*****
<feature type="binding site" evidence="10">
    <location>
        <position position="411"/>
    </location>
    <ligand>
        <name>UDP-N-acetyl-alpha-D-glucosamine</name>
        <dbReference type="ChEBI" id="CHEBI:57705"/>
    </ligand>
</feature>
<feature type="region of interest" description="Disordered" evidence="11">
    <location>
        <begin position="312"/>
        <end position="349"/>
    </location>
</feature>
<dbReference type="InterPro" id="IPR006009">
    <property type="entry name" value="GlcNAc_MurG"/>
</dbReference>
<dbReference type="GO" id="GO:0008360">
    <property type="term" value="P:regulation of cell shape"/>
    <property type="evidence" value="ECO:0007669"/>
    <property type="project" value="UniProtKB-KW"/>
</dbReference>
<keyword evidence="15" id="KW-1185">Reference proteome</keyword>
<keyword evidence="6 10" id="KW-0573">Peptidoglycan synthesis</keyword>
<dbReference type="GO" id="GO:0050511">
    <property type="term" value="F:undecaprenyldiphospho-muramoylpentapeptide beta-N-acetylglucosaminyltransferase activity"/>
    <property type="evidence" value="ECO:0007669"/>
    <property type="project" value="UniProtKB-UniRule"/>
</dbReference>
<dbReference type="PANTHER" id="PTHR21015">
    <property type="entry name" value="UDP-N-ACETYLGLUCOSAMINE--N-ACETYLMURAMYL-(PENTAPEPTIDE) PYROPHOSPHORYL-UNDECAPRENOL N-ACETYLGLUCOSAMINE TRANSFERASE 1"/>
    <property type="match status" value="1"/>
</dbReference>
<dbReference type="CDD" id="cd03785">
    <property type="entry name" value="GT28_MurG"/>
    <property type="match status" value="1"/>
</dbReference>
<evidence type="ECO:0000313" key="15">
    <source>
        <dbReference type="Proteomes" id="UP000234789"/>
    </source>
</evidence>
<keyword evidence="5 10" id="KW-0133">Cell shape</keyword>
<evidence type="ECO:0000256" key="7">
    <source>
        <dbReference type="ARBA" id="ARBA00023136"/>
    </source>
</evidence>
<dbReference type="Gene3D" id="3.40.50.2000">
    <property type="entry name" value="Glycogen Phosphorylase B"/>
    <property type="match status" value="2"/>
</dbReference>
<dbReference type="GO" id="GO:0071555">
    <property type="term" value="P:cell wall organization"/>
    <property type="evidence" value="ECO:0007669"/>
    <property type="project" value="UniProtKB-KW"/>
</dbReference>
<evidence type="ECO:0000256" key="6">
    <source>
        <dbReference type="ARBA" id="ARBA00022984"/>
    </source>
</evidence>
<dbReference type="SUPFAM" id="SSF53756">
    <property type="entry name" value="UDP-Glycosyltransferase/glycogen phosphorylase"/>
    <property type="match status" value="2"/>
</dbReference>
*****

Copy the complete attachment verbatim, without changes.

<feature type="binding site" evidence="10">
    <location>
        <position position="411"/>
    </location>
    <ligand>
        <name>UDP-N-acetyl-alpha-D-glucosamine</name>
        <dbReference type="ChEBI" id="CHEBI:57705"/>
    </ligand>
</feature>
<feature type="region of interest" description="Disordered" evidence="11">
    <location>
        <begin position="312"/>
        <end position="349"/>
    </location>
</feature>
<dbReference type="InterPro" id="IPR006009">
    <property type="entry name" value="GlcNAc_MurG"/>
</dbReference>
<dbReference type="GO" id="GO:0008360">
    <property type="term" value="P:regulation of cell shape"/>
    <property type="evidence" value="ECO:0007669"/>
    <property type="project" value="UniProtKB-KW"/>
</dbReference>
<keyword evidence="15" id="KW-1185">Reference proteome</keyword>
<keyword evidence="6 10" id="KW-0573">Peptidoglycan synthesis</keyword>
<dbReference type="GO" id="GO:0050511">
    <property type="term" value="F:undecaprenyldiphospho-muramoylpentapeptide beta-N-acetylglucosaminyltransferase activity"/>
    <property type="evidence" value="ECO:0007669"/>
    <property type="project" value="UniProtKB-UniRule"/>
</dbReference>
<dbReference type="PANTHER" id="PTHR21015">
    <property type="entry name" value="UDP-N-ACETYLGLUCOSAMINE--N-ACETYLMURAMYL-(PENTAPEPTIDE) PYROPHOSPHORYL-UNDECAPRENOL N-ACETYLGLUCOSAMINE TRANSFERASE 1"/>
    <property type="match status" value="1"/>
</dbReference>
<dbReference type="CDD" id="cd03785">
    <property type="entry name" value="GT28_MurG"/>
    <property type="match status" value="1"/>
</dbReference>
<evidence type="ECO:0000313" key="15">
    <source>
        <dbReference type="Proteomes" id="UP000234789"/>
    </source>
</evidence>
<keyword evidence="5 10" id="KW-0133">Cell shape</keyword>
<evidence type="ECO:0000256" key="7">
    <source>
        <dbReference type="ARBA" id="ARBA00023136"/>
    </source>
</evidence>
<dbReference type="Gene3D" id="3.40.50.2000">
    <property type="entry name" value="Glycogen Phosphorylase B"/>
    <property type="match status" value="2"/>
</dbReference>
<dbReference type="GO" id="GO:0071555">
    <property type="term" value="P:cell wall organization"/>
    <property type="evidence" value="ECO:0007669"/>
    <property type="project" value="UniProtKB-KW"/>
</dbReference>
<evidence type="ECO:0000256" key="6">
    <source>
        <dbReference type="ARBA" id="ARBA00022984"/>
    </source>
</evidence>
<dbReference type="SUPFAM" id="SSF53756">
    <property type="entry name" value="UDP-Glycosyltransferase/glycogen phosphorylase"/>
    <property type="match status" value="2"/>
</dbReference>